Chamberlain Shooting: After No Indictment in Westchester

Find out what neighbors and the lawyers for the family of Kenneth Chamberlain Sr. and Officer Anthony Carelli have to say about the current status of the case.

Kenneth Chamberlain Sr. tossed and turned all night Thursday, questioning how a grand jury decided not to come back with a criminal indictment against White Plains Police for fatally shooting his father on Nov. 19.

The Family

The latest post on the Facebook page he started, “Justice for Kenneth Chamberlain Sr.” brings news of the U.S. District Attorney Office announcement that it will review the case.

“Consistent with our office’s practices in cases of this kind,” said a statement release by the office on Friday. “We will review all of the available evidence with respect to the death of Kenneth Chamberlain, including the evidence collected during the state’s investigation, to determine whether there were any violations of the federal criminal civil rights laws.”

The Chamberlain family has also sent a letter to the U.S. Attorney General requesting a criminal investigation.

Kenneth Chamberlain Jr. told CNN Friday that the district attorney’s just another example of Westchester failing to indict police officer in the county, citing the case of off-duty Officer Christopher Ridley and Pace student Danroy Henry. He said he was upset that Officer Steven Hart, who used the n-word when trying to get Chamberlain to come to his back window and distract him from the door, wasn’t disciplined.

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The Lawyers

According to LoHud.com, Andrew Quinn, the lawyer for Officer Anthony Carelli—who police said fatally shot Chamberlain because he was advancing at another officer with a knife—said the use of the slur had no effect on what the officers working with Chamberlin inside his apartment were trying to do. Carelli said the officers inside were completely respectful to Chamberlain, and never taunted him.

“We remain confident that the Office of the United States Attorney will conduct a thorough, unbiased and complete investigation and will undoubtedly reach the same conclusion as the Westchester County Grand Jury: that Officer Carelli's actions, while tragic in result, were necessary to save the life of his fellow officer," said Quinn, in a statement to CNN.

The Chamberlain family’s attorney Mayo Bartlett, former chair of the Westchester Human Rights Commissioner and chief of the bias crime unit for the Westchester County District Attorney, told White Plains Patch that the actions of police lead to Chamberlain’s death.

He emphasizes the fact that police were responding to the medical alert, which he said Chamberlain had because of heart problems and accidently set off.  Police should have left and harassed Chamberlin for more than an hour before breaking into the apartment, since Chamberlain said he didn’t need medical attention.  

“You’ll find Mr. Chamberlain was calm and at his home telling police that he didn’t need assistance before they broke his door down,” said Barlett.

It wasn’t until after police tried to force their way in, leaving Chamberlain fearing for his life, that he threatened to kill anyone who forced their way into the apartment.

“At that point they should of turned around and left, especially when Life Aid [medical alert system] said it wanted to withdraw request for assistance,” said Bartlett.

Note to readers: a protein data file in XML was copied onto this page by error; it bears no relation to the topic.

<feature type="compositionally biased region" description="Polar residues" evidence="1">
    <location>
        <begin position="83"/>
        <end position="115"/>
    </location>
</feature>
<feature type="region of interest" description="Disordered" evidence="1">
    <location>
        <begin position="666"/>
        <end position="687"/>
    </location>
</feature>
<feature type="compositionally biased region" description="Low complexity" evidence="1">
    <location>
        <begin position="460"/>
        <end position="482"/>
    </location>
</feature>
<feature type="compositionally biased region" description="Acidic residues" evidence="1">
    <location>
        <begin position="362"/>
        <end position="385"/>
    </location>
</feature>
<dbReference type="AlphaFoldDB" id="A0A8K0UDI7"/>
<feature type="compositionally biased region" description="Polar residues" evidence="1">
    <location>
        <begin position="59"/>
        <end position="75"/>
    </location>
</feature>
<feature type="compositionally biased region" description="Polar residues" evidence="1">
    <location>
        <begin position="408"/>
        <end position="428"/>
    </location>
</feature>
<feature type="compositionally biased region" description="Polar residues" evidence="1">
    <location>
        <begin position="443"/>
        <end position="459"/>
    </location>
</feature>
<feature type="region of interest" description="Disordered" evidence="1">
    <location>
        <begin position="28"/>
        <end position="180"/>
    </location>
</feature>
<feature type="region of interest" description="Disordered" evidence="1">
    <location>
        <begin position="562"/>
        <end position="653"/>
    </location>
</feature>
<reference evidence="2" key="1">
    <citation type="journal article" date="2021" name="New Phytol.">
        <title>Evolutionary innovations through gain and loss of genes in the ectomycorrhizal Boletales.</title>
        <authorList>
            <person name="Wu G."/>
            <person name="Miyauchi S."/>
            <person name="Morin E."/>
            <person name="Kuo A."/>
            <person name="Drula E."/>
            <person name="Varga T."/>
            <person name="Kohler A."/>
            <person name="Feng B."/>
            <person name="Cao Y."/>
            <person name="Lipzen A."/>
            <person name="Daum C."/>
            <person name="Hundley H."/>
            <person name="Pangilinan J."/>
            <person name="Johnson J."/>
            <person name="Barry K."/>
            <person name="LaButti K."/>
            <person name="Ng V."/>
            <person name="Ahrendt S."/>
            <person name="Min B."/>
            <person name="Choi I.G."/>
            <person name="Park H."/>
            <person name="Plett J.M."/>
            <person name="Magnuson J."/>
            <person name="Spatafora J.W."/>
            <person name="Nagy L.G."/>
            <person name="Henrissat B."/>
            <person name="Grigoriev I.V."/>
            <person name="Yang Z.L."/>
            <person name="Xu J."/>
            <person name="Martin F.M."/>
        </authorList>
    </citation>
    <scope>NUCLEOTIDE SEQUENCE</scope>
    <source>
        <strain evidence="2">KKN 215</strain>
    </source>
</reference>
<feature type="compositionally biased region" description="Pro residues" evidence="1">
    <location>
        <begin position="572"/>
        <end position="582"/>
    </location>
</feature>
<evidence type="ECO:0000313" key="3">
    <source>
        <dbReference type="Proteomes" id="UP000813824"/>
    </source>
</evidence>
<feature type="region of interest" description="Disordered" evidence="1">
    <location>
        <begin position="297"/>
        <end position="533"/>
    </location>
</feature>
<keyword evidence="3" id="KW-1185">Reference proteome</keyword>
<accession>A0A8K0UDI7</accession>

"We are obligated as a police department never to walk away from an emergency and we're not going to," White Plains Public Safety Commissioner David Chong told CNN.

White Plains will be conducting both internal and external reviews of the case and how the department deals with emotionally disturbed individuals.

Bartlett said that the fact that police said they weren’t sure if there was someone else in the apartment and other statements in reports that police released Friday, were just ways the police department tried to justify the shooting.

“It leaves me firmly convinced that Mr. Chamberlain did not need to die that night,” said Barlett, of the documents, video and audio that was released Friday. “The fact that racial slurs were used was absolutely unacceptable and inexplicable. That being explained as a tactic to distract him [Chamberlain] is also entirely unacceptable.”

Bartlett along with Blacks In Law Enforcement of America, community leaders, lawyers and families of victims of police brutality in Westchester met with New York State Senator Eric Adams to discuss him sponsorship of legislation to establish an independent inspect general for the New York City Police.

“To sustain the integrity of our Law Enforcement work force, a system that is ac­countable, transparent and independent is critical,” said Adams, in a press release from Blacks in Law Enforcement. “We need to ensure public faith in a process that examines abuses, corruption and the undermining of the civil rights and privacy that are the right and privilege of our residents."

Bartlett told LoHud.com that Adams promised consider including Westchester in his proposal.

The Neighbors

LoHud.com (click here to read the article) and Democracy Now! (click here to read the article) interviewed Chamberlain’s neighbors at 135 S. Lexington Ave. who were upset by the lack of an indictment.

“He had a life alert, man had a life alert,” Rowland Hudson, told Democracy Now! “That should tell the story. He fought for our country. It’s a shame.”

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